Inhalation of noxious particles and reactive oxygen species, particularly from cigarette smoke, is undoubtedly the most significant risk factor for chronic obstructive pulmonary disease (COPD). A number of other risk factors have also been established.
Cigarette smoke is well established as the most significant risk factor for the development and progression of COPD. However, it is now recognised that 10–20% of adults with COPD have never smoked, and that not all people with the same smoking history will develop COPD, indicating that genetic, gender, socioeconomic status and environmental factors influence the risk of COPD development.1,2 Nevertheless, around 50% of lifelong smokers will develop COPD.3
Cigarette smokers have a higher prevalence of respiratory symptoms and lung function abnormalities, a greater annual rate of lung function decline and a greater COPD mortality rate compared with non-smokers.2
In a meta-analysis of 67 population-based studies (representing >111,000 cases of COPD from 28 countries), the prevalence of COPD was significantly higher among smokers (15.4%) and ex-smokers (10.7%) than among individuals who had never smoked (4.3%).3 Among smokers, the prevalence of COPD according to Global InitiatiIn a meta-analysis of 67 population-based studies (representing >111,000 cases of COPD from 28 countries), the prevalence of COPD was significantly higher among smokers (15.4%) and ex-smokers (10.7%) than among individuals who had never smoked (4.3%).4 Similarly, in a large prospective population-based cohort study, 17.8% (1663/9169) of ever smokers – current or former – had COPD (incident and prevalent cases) compared with 6.4% of never smokers (318/4997).5 Among smokers, the prevalence of COPD according to Global Initiative for Chronic Obstructive Lung Disease (GOLD) criteria was 11% in those aged 46–47 years, 42% in those aged 61–62 years, and 50% in those aged 66–67 years.6 Prevalence of COPD is therefore highest in countries where cigarette smoking is common. Smoking cessation is the single most effective intervention in reducing the risk of developing COPD and disease progression.2
According to the GOLD strategy document, occupational exposure to noxious particles (including organic and inorganic dusts, chemical agents and fumes) is an under-appreciated risk factor for COPD.2 A meta-analysis of 15 epidemiological studies evaluated the correlation between exposure to biomass smoke and development of COPD worldwide, and found that the odds ratio for developing COPD was 4.30 in men, whilst in women it was 2.73,7 establishing biomass smoke as significant risk factor for development of COPD, and presenting it as a particular challenge in low- and middle-income countries.8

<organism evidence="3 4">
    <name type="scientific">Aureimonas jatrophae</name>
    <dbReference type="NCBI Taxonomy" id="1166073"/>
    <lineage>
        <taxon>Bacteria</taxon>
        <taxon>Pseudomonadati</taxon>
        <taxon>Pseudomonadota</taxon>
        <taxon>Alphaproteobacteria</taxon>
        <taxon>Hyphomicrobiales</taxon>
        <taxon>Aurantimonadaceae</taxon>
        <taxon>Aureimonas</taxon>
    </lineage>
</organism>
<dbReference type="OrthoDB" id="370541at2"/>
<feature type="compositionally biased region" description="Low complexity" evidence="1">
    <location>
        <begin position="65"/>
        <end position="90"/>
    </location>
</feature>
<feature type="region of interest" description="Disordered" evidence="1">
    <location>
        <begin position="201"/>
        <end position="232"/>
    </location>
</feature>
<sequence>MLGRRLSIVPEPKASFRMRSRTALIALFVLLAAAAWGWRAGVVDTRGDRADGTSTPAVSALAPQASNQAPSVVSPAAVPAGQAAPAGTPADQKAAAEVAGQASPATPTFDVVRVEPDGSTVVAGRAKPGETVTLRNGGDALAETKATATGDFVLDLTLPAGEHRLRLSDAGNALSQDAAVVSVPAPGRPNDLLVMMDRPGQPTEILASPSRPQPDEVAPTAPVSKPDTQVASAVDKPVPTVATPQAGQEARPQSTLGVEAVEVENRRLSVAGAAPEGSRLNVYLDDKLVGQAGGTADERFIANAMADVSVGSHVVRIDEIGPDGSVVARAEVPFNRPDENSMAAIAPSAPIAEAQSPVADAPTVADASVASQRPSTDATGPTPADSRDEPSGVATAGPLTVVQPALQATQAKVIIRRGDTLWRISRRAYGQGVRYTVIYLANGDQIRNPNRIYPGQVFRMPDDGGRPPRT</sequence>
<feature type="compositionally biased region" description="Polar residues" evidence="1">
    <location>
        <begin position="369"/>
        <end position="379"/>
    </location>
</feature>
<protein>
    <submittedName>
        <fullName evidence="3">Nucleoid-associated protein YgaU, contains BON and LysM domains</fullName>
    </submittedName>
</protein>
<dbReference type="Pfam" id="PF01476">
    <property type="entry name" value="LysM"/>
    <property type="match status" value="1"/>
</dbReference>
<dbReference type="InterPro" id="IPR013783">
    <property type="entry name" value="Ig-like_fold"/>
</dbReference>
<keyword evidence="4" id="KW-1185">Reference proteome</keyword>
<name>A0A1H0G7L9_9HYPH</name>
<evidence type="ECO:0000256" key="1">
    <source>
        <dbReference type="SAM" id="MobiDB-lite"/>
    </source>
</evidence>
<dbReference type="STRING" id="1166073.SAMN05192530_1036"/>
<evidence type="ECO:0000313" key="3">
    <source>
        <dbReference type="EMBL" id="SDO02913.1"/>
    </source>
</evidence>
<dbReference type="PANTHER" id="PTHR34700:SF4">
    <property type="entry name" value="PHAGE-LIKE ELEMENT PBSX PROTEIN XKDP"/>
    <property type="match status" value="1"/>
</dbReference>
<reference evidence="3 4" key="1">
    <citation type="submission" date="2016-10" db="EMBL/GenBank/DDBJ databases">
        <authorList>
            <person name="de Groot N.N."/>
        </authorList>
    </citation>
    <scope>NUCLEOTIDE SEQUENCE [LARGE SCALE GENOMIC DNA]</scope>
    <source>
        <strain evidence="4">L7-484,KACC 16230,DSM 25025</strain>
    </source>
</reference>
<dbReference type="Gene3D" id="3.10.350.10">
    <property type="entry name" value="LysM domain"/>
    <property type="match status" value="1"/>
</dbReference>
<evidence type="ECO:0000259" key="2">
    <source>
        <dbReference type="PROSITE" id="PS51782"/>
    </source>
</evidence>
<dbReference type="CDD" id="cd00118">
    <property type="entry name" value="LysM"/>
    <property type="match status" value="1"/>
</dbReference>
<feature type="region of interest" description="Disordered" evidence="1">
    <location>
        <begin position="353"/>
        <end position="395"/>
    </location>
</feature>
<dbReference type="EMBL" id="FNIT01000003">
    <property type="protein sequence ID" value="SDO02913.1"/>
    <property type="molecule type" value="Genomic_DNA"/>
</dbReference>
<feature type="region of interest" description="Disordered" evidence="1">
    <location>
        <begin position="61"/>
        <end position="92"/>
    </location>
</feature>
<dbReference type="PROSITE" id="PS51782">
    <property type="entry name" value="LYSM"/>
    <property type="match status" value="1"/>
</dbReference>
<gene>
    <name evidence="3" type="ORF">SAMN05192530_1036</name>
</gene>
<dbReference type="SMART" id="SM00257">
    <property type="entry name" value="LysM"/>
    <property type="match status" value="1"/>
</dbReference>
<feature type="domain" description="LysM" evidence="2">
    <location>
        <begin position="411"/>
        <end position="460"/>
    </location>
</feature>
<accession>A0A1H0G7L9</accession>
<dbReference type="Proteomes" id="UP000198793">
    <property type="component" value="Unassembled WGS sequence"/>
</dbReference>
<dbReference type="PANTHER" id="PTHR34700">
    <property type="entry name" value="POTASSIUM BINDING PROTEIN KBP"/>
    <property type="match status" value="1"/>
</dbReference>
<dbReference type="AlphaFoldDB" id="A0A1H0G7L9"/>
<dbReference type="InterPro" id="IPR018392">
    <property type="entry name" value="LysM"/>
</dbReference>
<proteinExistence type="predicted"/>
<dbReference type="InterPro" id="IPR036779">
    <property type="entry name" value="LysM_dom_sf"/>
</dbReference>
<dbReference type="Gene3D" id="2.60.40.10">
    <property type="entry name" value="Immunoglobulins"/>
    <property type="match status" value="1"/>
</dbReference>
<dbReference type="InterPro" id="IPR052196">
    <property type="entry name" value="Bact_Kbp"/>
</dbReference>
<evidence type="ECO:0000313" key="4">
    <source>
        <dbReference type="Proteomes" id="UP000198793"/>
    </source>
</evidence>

The role of outdoor air pollution in causing COPD is unclear, but appears to be small in comparison with that of cigarette smoking.2 Two studies in northern Europe found an increased risk of COPD in individuals living in close proximity to busy roads.9,10 In the developing world, exposure to indoor air pollution from open fires appears to be a significant risk factor for COPD,2,7,8 and inhalation of passive cigarette smoke may also be responsible for a proportion of COPD diagnoses in people who have never smoked. In the Burden of Obstructive Lung Disease Initiative (BOLD) study, never-smokers (defined as smoking <20 packs of cigarettes in a lifetime; n=4291) made up 42.9% of the study population.11 Among never-smokers, 12.7% met the criteria for COPD Stage I+; 6.8% had mild (GOLD Stage I) and 5.9% clinically significant (GOLD Stage II+) COPD. Severe childhood respiratory tract infections, exposure to passive smoking and reported asthma were associated with irreversible airways obstruction in never smokers in this study.
Reduced lung function owing to the impairment of lung development is a risk factor for COPD. Consequently, any factor that adversely affects lung growth during foetal development and childhood could increase an individual’s risk of developing COPD during adulthood.2 Low birth weight and acute respiratory infections during childhood have both been linked to reduced pulmonary function in later life.2,12
The genetic risk factor that is best documented in COPD is a severe hereditary deficiency of alpha-1 antitrypsin (AAT; an important protease inhibitor). This rare recessive trait is seen in all ethnic and racial groups globally13 and may account for 2–3% of COPD cases.14
The intervention with the highest capacity for altering the natural history of COPD is smoking cessation.2
Smoking cessation in middle-aged patients with COPD improves lung function, alleviates symptoms such as dyspnoea and cough, reduces the frequency of exacerbations and lowers risk of mortality.15 Reduction of total personal exposure to occupational dusts, fumes and gases and to indoor and outdoor air pollutants is also advised.2